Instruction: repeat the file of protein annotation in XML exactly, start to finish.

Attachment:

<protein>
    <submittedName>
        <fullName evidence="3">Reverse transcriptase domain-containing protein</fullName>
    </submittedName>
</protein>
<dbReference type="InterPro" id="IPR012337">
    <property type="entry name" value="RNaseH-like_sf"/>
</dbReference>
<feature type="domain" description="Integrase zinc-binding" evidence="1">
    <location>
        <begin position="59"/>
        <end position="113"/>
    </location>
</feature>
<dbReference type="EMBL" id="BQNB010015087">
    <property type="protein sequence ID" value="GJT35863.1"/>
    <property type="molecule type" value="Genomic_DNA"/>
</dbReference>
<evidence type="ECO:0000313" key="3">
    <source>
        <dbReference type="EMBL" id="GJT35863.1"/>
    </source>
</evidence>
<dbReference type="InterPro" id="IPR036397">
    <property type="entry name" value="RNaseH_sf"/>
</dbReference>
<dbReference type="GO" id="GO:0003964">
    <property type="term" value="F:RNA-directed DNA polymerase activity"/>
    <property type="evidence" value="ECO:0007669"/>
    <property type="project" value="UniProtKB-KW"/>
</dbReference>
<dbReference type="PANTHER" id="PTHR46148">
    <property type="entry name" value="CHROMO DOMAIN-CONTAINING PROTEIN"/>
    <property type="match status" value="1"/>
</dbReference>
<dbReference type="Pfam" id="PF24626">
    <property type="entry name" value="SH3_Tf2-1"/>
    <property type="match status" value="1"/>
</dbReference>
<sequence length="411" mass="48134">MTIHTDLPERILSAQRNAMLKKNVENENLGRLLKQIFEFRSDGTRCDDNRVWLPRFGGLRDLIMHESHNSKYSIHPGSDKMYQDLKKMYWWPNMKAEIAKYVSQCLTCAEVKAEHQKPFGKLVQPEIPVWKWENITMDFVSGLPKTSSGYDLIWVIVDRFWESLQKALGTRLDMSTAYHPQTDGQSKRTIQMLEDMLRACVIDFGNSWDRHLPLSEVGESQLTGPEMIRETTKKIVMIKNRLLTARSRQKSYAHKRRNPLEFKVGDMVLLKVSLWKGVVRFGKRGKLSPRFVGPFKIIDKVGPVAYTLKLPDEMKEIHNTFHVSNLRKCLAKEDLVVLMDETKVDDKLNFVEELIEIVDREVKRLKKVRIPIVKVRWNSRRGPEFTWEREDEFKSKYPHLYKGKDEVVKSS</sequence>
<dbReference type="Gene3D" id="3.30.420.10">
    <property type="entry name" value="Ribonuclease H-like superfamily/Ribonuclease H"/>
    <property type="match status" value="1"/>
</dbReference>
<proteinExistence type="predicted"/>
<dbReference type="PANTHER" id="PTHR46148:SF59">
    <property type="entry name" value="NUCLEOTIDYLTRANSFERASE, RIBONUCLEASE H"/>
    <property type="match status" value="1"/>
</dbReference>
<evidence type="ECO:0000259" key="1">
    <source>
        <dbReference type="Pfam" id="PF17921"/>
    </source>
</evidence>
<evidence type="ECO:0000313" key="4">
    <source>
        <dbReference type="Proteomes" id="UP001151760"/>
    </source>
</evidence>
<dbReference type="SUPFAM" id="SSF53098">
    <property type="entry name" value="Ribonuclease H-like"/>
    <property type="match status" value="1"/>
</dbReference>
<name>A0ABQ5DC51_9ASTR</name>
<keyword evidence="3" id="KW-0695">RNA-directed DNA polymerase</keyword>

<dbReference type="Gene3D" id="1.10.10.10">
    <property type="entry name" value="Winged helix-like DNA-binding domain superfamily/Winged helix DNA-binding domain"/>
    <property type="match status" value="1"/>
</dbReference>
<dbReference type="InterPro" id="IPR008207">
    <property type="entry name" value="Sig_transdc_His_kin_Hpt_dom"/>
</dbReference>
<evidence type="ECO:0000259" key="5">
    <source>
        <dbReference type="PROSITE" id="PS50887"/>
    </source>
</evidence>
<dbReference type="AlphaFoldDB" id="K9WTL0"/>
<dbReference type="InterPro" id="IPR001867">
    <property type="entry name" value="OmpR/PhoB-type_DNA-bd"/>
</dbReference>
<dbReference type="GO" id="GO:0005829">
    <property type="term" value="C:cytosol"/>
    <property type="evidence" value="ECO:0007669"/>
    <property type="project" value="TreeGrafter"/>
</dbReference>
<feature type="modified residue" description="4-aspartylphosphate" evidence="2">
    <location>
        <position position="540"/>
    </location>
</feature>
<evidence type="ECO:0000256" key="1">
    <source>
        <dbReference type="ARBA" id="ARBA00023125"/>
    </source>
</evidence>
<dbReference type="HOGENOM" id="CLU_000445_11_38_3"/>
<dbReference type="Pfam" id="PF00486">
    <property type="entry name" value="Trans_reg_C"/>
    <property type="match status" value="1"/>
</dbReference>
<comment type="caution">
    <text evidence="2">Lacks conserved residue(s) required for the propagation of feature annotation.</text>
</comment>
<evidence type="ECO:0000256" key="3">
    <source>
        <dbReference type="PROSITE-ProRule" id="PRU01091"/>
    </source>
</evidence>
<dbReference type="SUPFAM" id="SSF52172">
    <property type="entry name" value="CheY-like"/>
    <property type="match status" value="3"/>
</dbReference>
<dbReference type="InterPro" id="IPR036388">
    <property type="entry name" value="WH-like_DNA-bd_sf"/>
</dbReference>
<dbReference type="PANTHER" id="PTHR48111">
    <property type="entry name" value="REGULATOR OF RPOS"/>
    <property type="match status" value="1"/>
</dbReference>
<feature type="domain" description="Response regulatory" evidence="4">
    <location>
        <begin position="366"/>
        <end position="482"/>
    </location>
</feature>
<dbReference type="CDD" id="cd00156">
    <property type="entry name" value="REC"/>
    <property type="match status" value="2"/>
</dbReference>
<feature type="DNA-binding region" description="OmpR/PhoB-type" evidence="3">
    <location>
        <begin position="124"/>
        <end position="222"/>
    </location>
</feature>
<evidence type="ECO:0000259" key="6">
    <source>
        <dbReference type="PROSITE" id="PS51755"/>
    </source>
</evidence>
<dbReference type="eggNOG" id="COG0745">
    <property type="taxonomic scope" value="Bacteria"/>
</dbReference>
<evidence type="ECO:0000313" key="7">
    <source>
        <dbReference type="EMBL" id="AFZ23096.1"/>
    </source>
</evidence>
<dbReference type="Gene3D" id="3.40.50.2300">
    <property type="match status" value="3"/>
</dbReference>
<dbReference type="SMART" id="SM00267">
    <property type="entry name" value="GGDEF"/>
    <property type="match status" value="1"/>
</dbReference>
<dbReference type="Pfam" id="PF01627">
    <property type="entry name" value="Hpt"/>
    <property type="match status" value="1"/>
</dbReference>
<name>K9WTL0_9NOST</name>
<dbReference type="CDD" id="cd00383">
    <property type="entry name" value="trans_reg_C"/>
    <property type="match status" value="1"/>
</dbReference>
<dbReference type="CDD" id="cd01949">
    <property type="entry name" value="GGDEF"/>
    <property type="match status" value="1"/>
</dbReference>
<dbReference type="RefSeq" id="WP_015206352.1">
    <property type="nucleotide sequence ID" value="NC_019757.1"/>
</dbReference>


<protein>
    <submittedName>
        <fullName evidence="3">Reverse transcriptase domain-containing protein</fullName>
    </submittedName>
</protein>
<dbReference type="InterPro" id="IPR012337">
    <property type="entry name" value="RNaseH-like_sf"/>
</dbReference>
<feature type="domain" description="Integrase zinc-binding" evidence="1">
    <location>
        <begin position="59"/>
        <end position="113"/>
    </location>
</feature>
<dbReference type="EMBL" id="BQNB010015087">
    <property type="protein sequence ID" value="GJT35863.1"/>
    <property type="molecule type" value="Genomic_DNA"/>
</dbReference>
<evidence type="ECO:0000313" key="3">
    <source>
        <dbReference type="EMBL" id="GJT35863.1"/>
    </source>
</evidence>
<dbReference type="InterPro" id="IPR036397">
    <property type="entry name" value="RNaseH_sf"/>
</dbReference>
<dbReference type="GO" id="GO:0003964">
    <property type="term" value="F:RNA-directed DNA polymerase activity"/>
    <property type="evidence" value="ECO:0007669"/>
    <property type="project" value="UniProtKB-KW"/>
</dbReference>
<dbReference type="PANTHER" id="PTHR46148">
    <property type="entry name" value="CHROMO DOMAIN-CONTAINING PROTEIN"/>
    <property type="match status" value="1"/>
</dbReference>
<dbReference type="Pfam" id="PF24626">
    <property type="entry name" value="SH3_Tf2-1"/>
    <property type="match status" value="1"/>
</dbReference>
<sequence length="411" mass="48134">MTIHTDLPERILSAQRNAMLKKNVENENLGRLLKQIFEFRSDGTRCDDNRVWLPRFGGLRDLIMHESHNSKYSIHPGSDKMYQDLKKMYWWPNMKAEIAKYVSQCLTCAEVKAEHQKPFGKLVQPEIPVWKWENITMDFVSGLPKTSSGYDLIWVIVDRFWESLQKALGTRLDMSTAYHPQTDGQSKRTIQMLEDMLRACVIDFGNSWDRHLPLSEVGESQLTGPEMIRETTKKIVMIKNRLLTARSRQKSYAHKRRNPLEFKVGDMVLLKVSLWKGVVRFGKRGKLSPRFVGPFKIIDKVGPVAYTLKLPDEMKEIHNTFHVSNLRKCLAKEDLVVLMDETKVDDKLNFVEELIEIVDREVKRLKKVRIPIVKVRWNSRRGPEFTWEREDEFKSKYPHLYKGKDEVVKSS</sequence>
<dbReference type="Gene3D" id="3.30.420.10">
    <property type="entry name" value="Ribonuclease H-like superfamily/Ribonuclease H"/>
    <property type="match status" value="1"/>
</dbReference>
<proteinExistence type="predicted"/>
<dbReference type="PANTHER" id="PTHR46148:SF59">
    <property type="entry name" value="NUCLEOTIDYLTRANSFERASE, RIBONUCLEASE H"/>
    <property type="match status" value="1"/>
</dbReference>
<evidence type="ECO:0000259" key="1">
    <source>
        <dbReference type="Pfam" id="PF17921"/>
    </source>
</evidence>
<evidence type="ECO:0000313" key="4">
    <source>
        <dbReference type="Proteomes" id="UP001151760"/>
    </source>
</evidence>
<dbReference type="SUPFAM" id="SSF53098">
    <property type="entry name" value="Ribonuclease H-like"/>
    <property type="match status" value="1"/>
</dbReference>
<name>A0ABQ5DC51_9ASTR</name>
<keyword evidence="3" id="KW-0695">RNA-directed DNA polymerase</keyword>

<dbReference type="Gene3D" id="1.10.10.10">
    <property type="entry name" value="Winged helix-like DNA-binding domain superfamily/Winged helix DNA-binding domain"/>
    <property type="match status" value="1"/>
</dbReference>
<dbReference type="InterPro" id="IPR008207">
    <property type="entry name" value="Sig_transdc_His_kin_Hpt_dom"/>
</dbReference>
<evidence type="ECO:0000259" key="5">
    <source>
        <dbReference type="PROSITE" id="PS50887"/>
    </source>
</evidence>
<dbReference type="AlphaFoldDB" id="K9WTL0"/>
<dbReference type="InterPro" id="IPR001867">
    <property type="entry name" value="OmpR/PhoB-type_DNA-bd"/>
</dbReference>
<dbReference type="GO" id="GO:0005829">
    <property type="term" value="C:cytosol"/>
    <property type="evidence" value="ECO:0007669"/>
    <property type="project" value="TreeGrafter"/>
</dbReference>
<feature type="modified residue" description="4-aspartylphosphate" evidence="2">
    <location>
        <position position="540"/>
    </location>
</feature>
<evidence type="ECO:0000256" key="1">
    <source>
        <dbReference type="ARBA" id="ARBA00023125"/>
    </source>
</evidence>
<dbReference type="HOGENOM" id="CLU_000445_11_38_3"/>
<dbReference type="Pfam" id="PF00486">
    <property type="entry name" value="Trans_reg_C"/>
    <property type="match status" value="1"/>
</dbReference>
<comment type="caution">
    <text evidence="2">Lacks conserved residue(s) required for the propagation of feature annotation.</text>
</comment>
<evidence type="ECO:0000256" key="3">
    <source>
        <dbReference type="PROSITE-ProRule" id="PRU01091"/>
    </source>
</evidence>
<dbReference type="SUPFAM" id="SSF52172">
    <property type="entry name" value="CheY-like"/>
    <property type="match status" value="3"/>
</dbReference>
<dbReference type="InterPro" id="IPR036388">
    <property type="entry name" value="WH-like_DNA-bd_sf"/>
</dbReference>
<dbReference type="PANTHER" id="PTHR48111">
    <property type="entry name" value="REGULATOR OF RPOS"/>
    <property type="match status" value="1"/>
</dbReference>
<feature type="domain" description="Response regulatory" evidence="4">
    <location>
        <begin position="366"/>
        <end position="482"/>
    </location>
</feature>
<dbReference type="CDD" id="cd00156">
    <property type="entry name" value="REC"/>
    <property type="match status" value="2"/>
</dbReference>
<feature type="DNA-binding region" description="OmpR/PhoB-type" evidence="3">
    <location>
        <begin position="124"/>
        <end position="222"/>
    </location>
</feature>
<evidence type="ECO:0000259" key="6">
    <source>
        <dbReference type="PROSITE" id="PS51755"/>
    </source>
</evidence>
<dbReference type="eggNOG" id="COG0745">
    <property type="taxonomic scope" value="Bacteria"/>
</dbReference>
<evidence type="ECO:0000313" key="7">
    <source>
        <dbReference type="EMBL" id="AFZ23096.1"/>
    </source>
</evidence>
<dbReference type="Gene3D" id="3.40.50.2300">
    <property type="match status" value="3"/>
</dbReference>
<dbReference type="SMART" id="SM00267">
    <property type="entry name" value="GGDEF"/>
    <property type="match status" value="1"/>
</dbReference>
<dbReference type="Pfam" id="PF01627">
    <property type="entry name" value="Hpt"/>
    <property type="match status" value="1"/>
</dbReference>
<name>K9WTL0_9NOST</name>
<dbReference type="CDD" id="cd00383">
    <property type="entry name" value="trans_reg_C"/>
    <property type="match status" value="1"/>
</dbReference>
<dbReference type="CDD" id="cd01949">
    <property type="entry name" value="GGDEF"/>
    <property type="match status" value="1"/>
</dbReference>
<dbReference type="RefSeq" id="WP_015206352.1">
    <property type="nucleotide sequence ID" value="NC_019757.1"/>
</dbReference>